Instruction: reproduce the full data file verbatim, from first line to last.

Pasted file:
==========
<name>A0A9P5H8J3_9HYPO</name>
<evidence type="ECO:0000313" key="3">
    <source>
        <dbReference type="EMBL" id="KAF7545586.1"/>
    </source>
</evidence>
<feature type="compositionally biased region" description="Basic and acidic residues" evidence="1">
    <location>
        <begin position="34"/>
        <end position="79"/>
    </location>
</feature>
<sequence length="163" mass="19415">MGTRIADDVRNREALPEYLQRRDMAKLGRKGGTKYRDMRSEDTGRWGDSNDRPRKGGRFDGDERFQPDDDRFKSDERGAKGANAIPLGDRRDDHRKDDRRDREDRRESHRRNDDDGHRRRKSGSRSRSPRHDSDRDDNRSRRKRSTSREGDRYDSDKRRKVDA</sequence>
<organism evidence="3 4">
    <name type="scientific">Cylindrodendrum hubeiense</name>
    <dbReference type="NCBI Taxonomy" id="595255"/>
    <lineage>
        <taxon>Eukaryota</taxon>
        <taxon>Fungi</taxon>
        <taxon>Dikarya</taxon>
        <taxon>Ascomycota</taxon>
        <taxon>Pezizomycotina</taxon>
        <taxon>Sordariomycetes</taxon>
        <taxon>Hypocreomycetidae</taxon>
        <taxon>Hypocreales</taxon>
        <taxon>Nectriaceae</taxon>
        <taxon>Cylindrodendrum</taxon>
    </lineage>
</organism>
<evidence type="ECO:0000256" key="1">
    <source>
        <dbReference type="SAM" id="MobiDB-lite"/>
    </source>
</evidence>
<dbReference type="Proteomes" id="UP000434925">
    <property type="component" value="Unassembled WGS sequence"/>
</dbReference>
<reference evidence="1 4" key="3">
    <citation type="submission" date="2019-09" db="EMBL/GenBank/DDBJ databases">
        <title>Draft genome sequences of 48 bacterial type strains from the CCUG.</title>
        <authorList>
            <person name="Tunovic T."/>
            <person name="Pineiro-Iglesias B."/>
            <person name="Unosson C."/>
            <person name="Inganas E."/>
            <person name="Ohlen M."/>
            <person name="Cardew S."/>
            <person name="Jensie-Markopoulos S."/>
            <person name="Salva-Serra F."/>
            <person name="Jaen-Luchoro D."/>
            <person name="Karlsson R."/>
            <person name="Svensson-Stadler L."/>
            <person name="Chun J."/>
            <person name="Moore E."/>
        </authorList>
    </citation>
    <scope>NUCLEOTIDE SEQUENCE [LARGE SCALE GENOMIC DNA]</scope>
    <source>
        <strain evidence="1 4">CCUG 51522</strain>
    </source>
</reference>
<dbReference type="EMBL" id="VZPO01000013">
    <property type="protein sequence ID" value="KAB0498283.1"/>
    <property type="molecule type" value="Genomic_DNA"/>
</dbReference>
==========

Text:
<name>A0A9P5H8J3_9HYPO</name>
<evidence type="ECO:0000313" key="3">
    <source>
        <dbReference type="EMBL" id="KAF7545586.1"/>
    </source>
</evidence>
<feature type="compositionally biased region" description="Basic and acidic residues" evidence="1">
    <location>
        <begin position="34"/>
        <end position="79"/>
    </location>
</feature>
<sequence length="163" mass="19415">MGTRIADDVRNREALPEYLQRRDMAKLGRKGGTKYRDMRSEDTGRWGDSNDRPRKGGRFDGDERFQPDDDRFKSDERGAKGANAIPLGDRRDDHRKDDRRDREDRRESHRRNDDDGHRRRKSGSRSRSPRHDSDRDDNRSRRKRSTSREGDRYDSDKRRKVDA</sequence>
<organism evidence="3 4">
    <name type="scientific">Cylindrodendrum hubeiense</name>
    <dbReference type="NCBI Taxonomy" id="595255"/>
    <lineage>
        <taxon>Eukaryota</taxon>
        <taxon>Fungi</taxon>
        <taxon>Dikarya</taxon>
        <taxon>Ascomycota</taxon>
        <taxon>Pezizomycotina</taxon>
        <taxon>Sordariomycetes</taxon>
        <taxon>Hypocreomycetidae</taxon>
        <taxon>Hypocreales</taxon>
        <taxon>Nectriaceae</taxon>
        <taxon>Cylindrodendrum</taxon>
    </lineage>
</organism>
<evidence type="ECO:0000256" key="1">
    <source>
        <dbReference type="SAM" id="MobiDB-lite"/>
    </source>
</evidence>
<dbReference type="Proteomes" id="UP000434925">
    <property type="component" value="Unassembled WGS sequence"/>
</dbReference>
<reference evidence="1 4" key="3">
    <citation type="submission" date="2019-09" db="EMBL/GenBank/DDBJ databases">
        <title>Draft genome sequences of 48 bacterial type strains from the CCUG.</title>
        <authorList>
            <person name="Tunovic T."/>
            <person name="Pineiro-Iglesias B."/>
            <person name="Unosson C."/>
            <person name="Inganas E."/>
            <person name="Ohlen M."/>
            <person name="Cardew S."/>
            <person name="Jensie-Markopoulos S."/>
            <person name="Salva-Serra F."/>
            <person name="Jaen-Luchoro D."/>
            <person name="Karlsson R."/>
            <person name="Svensson-Stadler L."/>
            <person name="Chun J."/>
            <person name="Moore E."/>
        </authorList>
    </citation>
    <scope>NUCLEOTIDE SEQUENCE [LARGE SCALE GENOMIC DNA]</scope>
    <source>
        <strain evidence="1 4">CCUG 51522</strain>
    </source>
</reference>
<dbReference type="EMBL" id="VZPO01000013">
    <property type="protein sequence ID" value="KAB0498283.1"/>
    <property type="molecule type" value="Genomic_DNA"/>
</dbReference>